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During a recent speech, Vice President Joe Biden blamed inflation on firms raising prices and urged them that they needed to decrease their business costs while increasing wages. The math is up to you.
In his State of the Union address, President Joe Biden pushed for a $15 minimum wage and criticized companies for inflating the economy. Intermediary policies are all about raising minimum wages and claiming that government expenditure boosts economic growth.
At a time when prices are rising rapidly, it's important to remember that the rising minimum wage has played a role in this development. According to the National Employment Law Project, 74 states, cities, and counties raised their minimum wage in 2021, which is expected to be the same in 2022. For example, the minimum hourly wage in Arizona will rise to $12.80 in 2022 from the current $12.15 in 2021. Only 15 cents were added for the year 2021. As of today, the Colorado minimum hourly pay is $12.56, up from $12.32 a year ago. In addition, California's minimum hourly pay has increased from $13.00 to $14.00.
An increase in wages would boost disposable income, which in turn would lead to greater spending, which would have a multiplier impact on the economy and improve overall aggregate demand. This is the rationale for a minimum wage.
While this argument may appear sound on its own, it is fundamentally at odds with the knowledge that the economy is a web of markets in which every person's life is affected by the activities of all other people and every action has an immediate visible and numerous invisible impacts. Since the interconnection of labor markets puts upward pressure on every other market, which in turn leads to increasing costs for producers, when the income of already employed workers grows due to an increase in the baseline wage.
They have to boost their pricing because of the higher cost of labor, which reduces the purchasing power of customers. It is common for businesses that employ low-wage employees to have competitive gross margins that allow them to absorb increased costs without sacrificing profits.
Rising prices have a direct influence on the less-skilled and less-durable consumer products that they buy. As a result, they would suffer inflation and see their budgets (i.e., real incomes) shrink due to an increase in demand created by the artificially higher wages. This would lead to a decrease in their real incomes.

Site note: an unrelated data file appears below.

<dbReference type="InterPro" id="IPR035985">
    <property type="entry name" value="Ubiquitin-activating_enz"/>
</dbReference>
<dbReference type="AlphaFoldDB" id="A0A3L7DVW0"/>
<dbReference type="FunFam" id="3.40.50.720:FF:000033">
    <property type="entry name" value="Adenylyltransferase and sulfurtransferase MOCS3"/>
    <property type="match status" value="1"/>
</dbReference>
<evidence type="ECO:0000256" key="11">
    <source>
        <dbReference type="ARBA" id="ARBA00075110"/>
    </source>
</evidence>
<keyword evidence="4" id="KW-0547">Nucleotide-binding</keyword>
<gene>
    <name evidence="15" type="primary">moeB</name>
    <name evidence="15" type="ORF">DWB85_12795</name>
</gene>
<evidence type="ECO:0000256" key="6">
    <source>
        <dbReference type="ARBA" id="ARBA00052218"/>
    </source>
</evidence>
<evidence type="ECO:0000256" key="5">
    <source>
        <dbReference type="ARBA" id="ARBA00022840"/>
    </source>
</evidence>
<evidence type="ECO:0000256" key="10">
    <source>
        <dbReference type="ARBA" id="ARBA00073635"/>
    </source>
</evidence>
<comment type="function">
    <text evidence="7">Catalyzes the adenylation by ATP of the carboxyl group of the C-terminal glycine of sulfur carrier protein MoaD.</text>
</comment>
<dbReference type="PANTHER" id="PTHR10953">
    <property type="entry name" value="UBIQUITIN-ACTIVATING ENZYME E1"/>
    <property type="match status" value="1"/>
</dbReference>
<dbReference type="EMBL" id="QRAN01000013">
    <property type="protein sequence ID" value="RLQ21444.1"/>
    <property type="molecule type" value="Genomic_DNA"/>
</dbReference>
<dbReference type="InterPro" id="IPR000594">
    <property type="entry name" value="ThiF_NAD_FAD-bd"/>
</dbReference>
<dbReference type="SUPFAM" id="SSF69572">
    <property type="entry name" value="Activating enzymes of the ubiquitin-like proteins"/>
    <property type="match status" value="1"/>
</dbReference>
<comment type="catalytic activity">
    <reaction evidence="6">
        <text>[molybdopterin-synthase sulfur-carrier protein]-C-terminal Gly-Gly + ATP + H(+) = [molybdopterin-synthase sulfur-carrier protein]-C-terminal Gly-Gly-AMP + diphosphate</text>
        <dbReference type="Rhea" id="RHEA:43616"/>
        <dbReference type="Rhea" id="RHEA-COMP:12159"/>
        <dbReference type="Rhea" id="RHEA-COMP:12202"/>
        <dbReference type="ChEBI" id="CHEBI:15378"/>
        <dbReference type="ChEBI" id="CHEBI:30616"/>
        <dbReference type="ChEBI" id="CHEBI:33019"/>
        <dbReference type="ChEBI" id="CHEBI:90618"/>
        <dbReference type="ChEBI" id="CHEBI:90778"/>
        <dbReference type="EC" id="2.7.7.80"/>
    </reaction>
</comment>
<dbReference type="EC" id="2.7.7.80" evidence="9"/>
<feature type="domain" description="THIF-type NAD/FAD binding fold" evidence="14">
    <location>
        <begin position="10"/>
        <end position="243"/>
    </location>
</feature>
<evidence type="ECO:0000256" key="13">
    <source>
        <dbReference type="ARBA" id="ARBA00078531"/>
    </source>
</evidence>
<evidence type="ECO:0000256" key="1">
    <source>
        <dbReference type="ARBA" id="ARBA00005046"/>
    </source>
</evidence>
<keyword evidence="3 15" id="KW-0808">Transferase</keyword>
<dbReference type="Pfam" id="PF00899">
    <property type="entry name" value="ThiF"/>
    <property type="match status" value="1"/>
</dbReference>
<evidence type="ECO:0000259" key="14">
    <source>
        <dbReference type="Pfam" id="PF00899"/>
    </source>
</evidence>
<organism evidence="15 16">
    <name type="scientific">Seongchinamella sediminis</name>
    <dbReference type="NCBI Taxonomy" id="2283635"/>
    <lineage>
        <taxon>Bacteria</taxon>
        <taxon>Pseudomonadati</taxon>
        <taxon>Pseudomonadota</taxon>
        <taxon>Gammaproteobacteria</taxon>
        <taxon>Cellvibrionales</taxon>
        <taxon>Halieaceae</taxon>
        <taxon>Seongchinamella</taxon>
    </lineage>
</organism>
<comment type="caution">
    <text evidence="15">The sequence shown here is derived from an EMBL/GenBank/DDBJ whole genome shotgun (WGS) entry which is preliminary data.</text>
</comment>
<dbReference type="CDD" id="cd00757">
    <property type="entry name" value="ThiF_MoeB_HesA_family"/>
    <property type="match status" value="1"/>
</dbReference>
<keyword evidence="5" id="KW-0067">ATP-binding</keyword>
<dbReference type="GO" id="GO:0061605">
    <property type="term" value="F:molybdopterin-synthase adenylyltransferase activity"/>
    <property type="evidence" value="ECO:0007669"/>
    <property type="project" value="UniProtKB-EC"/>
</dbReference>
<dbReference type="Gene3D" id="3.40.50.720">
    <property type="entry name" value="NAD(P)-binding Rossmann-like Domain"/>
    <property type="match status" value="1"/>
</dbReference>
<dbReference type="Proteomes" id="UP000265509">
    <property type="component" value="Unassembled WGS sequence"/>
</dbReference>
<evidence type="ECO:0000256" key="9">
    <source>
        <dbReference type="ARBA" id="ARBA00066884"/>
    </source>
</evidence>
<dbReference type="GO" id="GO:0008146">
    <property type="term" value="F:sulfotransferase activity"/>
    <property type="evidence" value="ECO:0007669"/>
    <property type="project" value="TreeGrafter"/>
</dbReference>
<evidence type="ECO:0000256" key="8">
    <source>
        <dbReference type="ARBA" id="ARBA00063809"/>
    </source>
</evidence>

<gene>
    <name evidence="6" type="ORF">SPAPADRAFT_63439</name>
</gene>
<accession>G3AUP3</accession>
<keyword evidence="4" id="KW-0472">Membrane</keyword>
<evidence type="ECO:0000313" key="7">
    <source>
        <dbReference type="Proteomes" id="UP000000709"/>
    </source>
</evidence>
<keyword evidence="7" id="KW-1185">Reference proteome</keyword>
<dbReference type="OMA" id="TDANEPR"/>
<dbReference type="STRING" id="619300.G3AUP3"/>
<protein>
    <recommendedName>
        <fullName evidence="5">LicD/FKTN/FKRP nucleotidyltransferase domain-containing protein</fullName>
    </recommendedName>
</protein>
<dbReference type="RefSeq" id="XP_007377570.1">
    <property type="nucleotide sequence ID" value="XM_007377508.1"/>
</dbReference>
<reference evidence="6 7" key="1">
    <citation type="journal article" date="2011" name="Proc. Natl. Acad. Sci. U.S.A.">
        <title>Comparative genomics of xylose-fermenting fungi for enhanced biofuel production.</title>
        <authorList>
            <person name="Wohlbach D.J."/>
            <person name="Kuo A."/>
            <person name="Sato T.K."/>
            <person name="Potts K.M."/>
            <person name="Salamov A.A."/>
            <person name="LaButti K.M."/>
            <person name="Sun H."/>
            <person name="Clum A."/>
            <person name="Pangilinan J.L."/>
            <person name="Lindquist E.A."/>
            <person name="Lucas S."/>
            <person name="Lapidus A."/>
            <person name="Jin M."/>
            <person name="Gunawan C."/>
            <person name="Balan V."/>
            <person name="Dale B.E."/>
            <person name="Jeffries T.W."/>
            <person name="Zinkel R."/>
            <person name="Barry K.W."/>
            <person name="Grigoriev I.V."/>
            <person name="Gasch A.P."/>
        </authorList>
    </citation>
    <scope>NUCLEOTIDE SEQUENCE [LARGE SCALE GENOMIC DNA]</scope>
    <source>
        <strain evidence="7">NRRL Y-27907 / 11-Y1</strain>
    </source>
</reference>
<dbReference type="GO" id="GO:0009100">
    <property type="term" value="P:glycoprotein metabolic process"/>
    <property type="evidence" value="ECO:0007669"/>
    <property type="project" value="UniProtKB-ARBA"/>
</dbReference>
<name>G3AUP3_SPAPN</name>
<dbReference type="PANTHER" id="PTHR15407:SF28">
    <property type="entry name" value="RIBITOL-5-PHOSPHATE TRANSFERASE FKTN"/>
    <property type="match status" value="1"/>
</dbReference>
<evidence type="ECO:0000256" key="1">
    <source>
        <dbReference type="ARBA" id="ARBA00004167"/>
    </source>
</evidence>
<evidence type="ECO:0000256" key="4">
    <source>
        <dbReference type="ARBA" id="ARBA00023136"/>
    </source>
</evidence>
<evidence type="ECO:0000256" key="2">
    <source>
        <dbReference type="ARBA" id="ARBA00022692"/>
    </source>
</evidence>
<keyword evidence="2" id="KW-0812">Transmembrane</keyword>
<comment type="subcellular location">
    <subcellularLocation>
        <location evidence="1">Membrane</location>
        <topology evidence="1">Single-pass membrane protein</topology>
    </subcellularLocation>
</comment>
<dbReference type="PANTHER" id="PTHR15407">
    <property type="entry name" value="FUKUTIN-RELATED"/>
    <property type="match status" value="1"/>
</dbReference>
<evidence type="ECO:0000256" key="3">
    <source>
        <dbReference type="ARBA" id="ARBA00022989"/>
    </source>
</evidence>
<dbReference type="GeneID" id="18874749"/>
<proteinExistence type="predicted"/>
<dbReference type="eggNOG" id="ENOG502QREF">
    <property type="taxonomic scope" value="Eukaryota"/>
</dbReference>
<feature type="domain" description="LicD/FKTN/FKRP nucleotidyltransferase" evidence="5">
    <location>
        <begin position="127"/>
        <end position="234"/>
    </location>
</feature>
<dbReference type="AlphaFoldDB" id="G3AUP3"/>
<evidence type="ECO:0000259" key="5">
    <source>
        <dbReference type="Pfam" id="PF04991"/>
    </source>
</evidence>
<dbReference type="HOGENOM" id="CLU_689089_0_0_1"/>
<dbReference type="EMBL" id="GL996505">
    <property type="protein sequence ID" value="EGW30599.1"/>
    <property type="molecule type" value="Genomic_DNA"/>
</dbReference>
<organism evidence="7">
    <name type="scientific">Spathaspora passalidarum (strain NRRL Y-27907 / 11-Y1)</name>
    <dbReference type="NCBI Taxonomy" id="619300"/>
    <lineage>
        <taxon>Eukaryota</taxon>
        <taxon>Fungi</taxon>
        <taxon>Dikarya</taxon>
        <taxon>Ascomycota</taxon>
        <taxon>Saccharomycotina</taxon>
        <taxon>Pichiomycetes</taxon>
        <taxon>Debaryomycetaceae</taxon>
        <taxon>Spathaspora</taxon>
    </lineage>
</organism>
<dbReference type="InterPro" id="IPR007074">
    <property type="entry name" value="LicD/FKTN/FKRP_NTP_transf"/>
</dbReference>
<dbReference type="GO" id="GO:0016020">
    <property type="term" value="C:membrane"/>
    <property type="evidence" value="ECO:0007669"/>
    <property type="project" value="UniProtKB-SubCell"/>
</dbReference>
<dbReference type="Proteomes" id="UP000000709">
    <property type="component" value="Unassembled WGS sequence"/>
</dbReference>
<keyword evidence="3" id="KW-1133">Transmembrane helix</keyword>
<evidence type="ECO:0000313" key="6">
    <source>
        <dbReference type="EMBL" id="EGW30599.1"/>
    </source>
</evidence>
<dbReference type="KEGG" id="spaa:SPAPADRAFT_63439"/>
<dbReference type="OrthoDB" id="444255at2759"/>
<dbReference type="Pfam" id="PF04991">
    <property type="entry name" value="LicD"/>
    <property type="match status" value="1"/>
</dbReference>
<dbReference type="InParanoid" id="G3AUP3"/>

Then there's the issue of joblessness. As a result, an increase in the minimum wage is often seen as a signal that all other earnings should rise as well. However, if we consider how intertwined markets are, this notion is exposed for the nonsense that it is.
Increasing pay and benefits for employees is a constant strategy employed by businesses to entice workers away from competing employers. Workers' wages are not an absolute measure of their worth, but rather a reflection of their relative worth to the employer as a result of labor's scarcity in relation to the demand from the employer. The employer hopes to compensate the newly hired employee for the increased output he will bring to the company.
The higher the general wage level, the more the employer must bid to engage an additional worker, and the employer must therefore demand more output from the additional worker. As a result, the worker's ability and production are hindered in their quest for a job because of the low minimum wage. Minimum wage increases and lower-skilled workers are more likely to be unemployed as a result of this barrier because of the difficulty in finding work. Thus, it becomes evident that a higher minimum wage makes it more difficult for them to acquire a job, which leads to a greater unemployment rate within that group.
The interventionist program would have a visible effect, but it would also have invisible repercussions that were not immediately apparent. A reduction in investment in regions with naturally high prices would be accompanied by an increase in investment in artificially inflated sectors.
Price signals play an important role in coordinating and allocating resources effectively. An increase in the price of an item that is in short supply encourages customers to save money while urging producers to expand their output.
This effective process, however, is shattered by rising prices caused by an increase in the minimum wage, which forces entrepreneurs to invest in areas where rising prices do not accurately represent market circumstances. This results in them missing out on profit chances since they are mislead into investing in unprofitable sectors.
Genuine demand and scarcity are still there in the marketplace. As a result, the minimum wage sends the wrong message to producers, leading them to make inefficient decisions and misallocating resources.
This means that raising the minimum wage puts people out of work and hurts consumers by diminishing their purchasing power because their real needs aren't being met while the inflated price works as a tax on them. To put it another way, a proposal to double the minimum wage and expect businesses to cut costs is a fantasy that would harm everyone in the economy. We should also keep in mind that the rise in prices now is mostly due to increases in the minimum wage that were not accompanied by increases in the supply of actual commodities.